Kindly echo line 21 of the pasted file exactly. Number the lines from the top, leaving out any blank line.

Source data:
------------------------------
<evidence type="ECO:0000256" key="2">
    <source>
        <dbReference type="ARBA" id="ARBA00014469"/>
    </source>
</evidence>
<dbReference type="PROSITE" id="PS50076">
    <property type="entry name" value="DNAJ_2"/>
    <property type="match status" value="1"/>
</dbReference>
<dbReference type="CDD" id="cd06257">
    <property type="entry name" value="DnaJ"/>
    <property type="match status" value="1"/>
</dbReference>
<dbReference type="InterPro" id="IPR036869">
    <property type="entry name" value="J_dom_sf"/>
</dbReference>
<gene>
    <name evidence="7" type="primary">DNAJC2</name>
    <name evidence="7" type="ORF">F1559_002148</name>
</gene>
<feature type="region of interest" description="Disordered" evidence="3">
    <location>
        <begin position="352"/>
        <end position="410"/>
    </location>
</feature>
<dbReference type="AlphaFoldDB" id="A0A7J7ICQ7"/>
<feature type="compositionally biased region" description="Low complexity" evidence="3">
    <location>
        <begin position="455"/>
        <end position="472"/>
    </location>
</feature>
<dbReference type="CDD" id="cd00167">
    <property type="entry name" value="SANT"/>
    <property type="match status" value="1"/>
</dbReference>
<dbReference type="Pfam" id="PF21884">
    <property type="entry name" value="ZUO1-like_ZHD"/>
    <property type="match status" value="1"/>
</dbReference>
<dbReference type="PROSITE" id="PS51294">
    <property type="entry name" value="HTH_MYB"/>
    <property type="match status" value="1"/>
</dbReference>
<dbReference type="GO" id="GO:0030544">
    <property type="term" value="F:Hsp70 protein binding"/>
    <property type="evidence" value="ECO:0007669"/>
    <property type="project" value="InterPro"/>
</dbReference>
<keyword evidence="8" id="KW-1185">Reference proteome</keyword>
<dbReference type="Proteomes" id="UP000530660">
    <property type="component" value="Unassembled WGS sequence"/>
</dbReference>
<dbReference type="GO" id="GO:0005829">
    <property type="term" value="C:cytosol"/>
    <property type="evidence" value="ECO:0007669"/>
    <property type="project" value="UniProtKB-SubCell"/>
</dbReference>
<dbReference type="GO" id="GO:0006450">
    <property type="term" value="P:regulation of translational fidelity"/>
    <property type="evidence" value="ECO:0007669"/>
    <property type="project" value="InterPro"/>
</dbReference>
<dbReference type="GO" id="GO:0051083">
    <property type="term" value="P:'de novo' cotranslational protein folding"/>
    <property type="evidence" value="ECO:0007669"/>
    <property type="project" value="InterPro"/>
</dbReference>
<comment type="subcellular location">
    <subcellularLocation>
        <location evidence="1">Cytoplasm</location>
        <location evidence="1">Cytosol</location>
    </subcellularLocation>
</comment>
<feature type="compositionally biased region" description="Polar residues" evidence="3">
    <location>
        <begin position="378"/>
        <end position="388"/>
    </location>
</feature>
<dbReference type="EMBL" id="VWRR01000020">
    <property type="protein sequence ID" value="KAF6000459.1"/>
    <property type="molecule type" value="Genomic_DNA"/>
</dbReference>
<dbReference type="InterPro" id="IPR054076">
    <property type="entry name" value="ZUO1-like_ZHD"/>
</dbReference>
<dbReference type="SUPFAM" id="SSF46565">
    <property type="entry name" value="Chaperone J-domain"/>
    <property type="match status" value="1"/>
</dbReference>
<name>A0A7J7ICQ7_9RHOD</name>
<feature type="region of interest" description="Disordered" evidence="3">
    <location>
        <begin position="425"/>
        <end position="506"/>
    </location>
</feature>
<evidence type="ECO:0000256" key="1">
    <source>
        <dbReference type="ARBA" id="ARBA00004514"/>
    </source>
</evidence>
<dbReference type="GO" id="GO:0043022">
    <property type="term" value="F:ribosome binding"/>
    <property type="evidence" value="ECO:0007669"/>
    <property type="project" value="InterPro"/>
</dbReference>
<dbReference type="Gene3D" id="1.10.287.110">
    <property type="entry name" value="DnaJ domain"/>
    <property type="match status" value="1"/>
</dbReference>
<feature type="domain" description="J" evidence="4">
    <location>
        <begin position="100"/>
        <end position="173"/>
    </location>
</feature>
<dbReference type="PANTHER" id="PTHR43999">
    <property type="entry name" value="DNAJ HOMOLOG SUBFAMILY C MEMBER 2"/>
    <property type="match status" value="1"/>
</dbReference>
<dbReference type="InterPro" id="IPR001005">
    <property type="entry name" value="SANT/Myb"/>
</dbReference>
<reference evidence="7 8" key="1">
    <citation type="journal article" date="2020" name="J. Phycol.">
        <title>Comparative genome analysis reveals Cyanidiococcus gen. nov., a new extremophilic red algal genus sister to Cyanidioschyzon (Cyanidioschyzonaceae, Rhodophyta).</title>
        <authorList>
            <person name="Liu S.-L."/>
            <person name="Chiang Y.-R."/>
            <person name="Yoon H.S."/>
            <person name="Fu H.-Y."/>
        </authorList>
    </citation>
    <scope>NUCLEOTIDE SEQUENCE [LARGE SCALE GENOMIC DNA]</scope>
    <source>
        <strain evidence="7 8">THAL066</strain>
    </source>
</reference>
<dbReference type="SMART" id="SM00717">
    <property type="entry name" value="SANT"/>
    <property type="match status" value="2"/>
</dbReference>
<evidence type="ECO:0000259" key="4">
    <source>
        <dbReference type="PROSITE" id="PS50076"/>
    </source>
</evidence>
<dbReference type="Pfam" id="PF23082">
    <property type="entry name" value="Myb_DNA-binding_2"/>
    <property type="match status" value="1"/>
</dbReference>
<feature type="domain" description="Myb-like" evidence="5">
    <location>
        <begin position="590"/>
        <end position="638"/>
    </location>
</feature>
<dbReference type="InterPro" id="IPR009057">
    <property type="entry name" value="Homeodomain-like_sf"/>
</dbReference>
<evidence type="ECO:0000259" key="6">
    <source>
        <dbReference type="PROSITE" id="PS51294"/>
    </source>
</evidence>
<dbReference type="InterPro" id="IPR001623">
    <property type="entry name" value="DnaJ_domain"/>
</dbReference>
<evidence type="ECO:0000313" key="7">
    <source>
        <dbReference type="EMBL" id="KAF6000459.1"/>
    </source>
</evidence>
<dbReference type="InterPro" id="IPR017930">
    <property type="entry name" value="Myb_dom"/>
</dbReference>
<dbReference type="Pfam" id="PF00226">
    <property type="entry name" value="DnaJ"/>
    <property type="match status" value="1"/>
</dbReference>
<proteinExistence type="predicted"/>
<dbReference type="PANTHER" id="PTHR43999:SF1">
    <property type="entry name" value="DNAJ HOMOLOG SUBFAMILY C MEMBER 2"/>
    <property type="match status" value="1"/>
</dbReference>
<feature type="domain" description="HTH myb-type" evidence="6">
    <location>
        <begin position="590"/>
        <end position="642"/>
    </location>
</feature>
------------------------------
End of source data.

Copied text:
<feature type="region of interest" description="Disordered" evidence="3">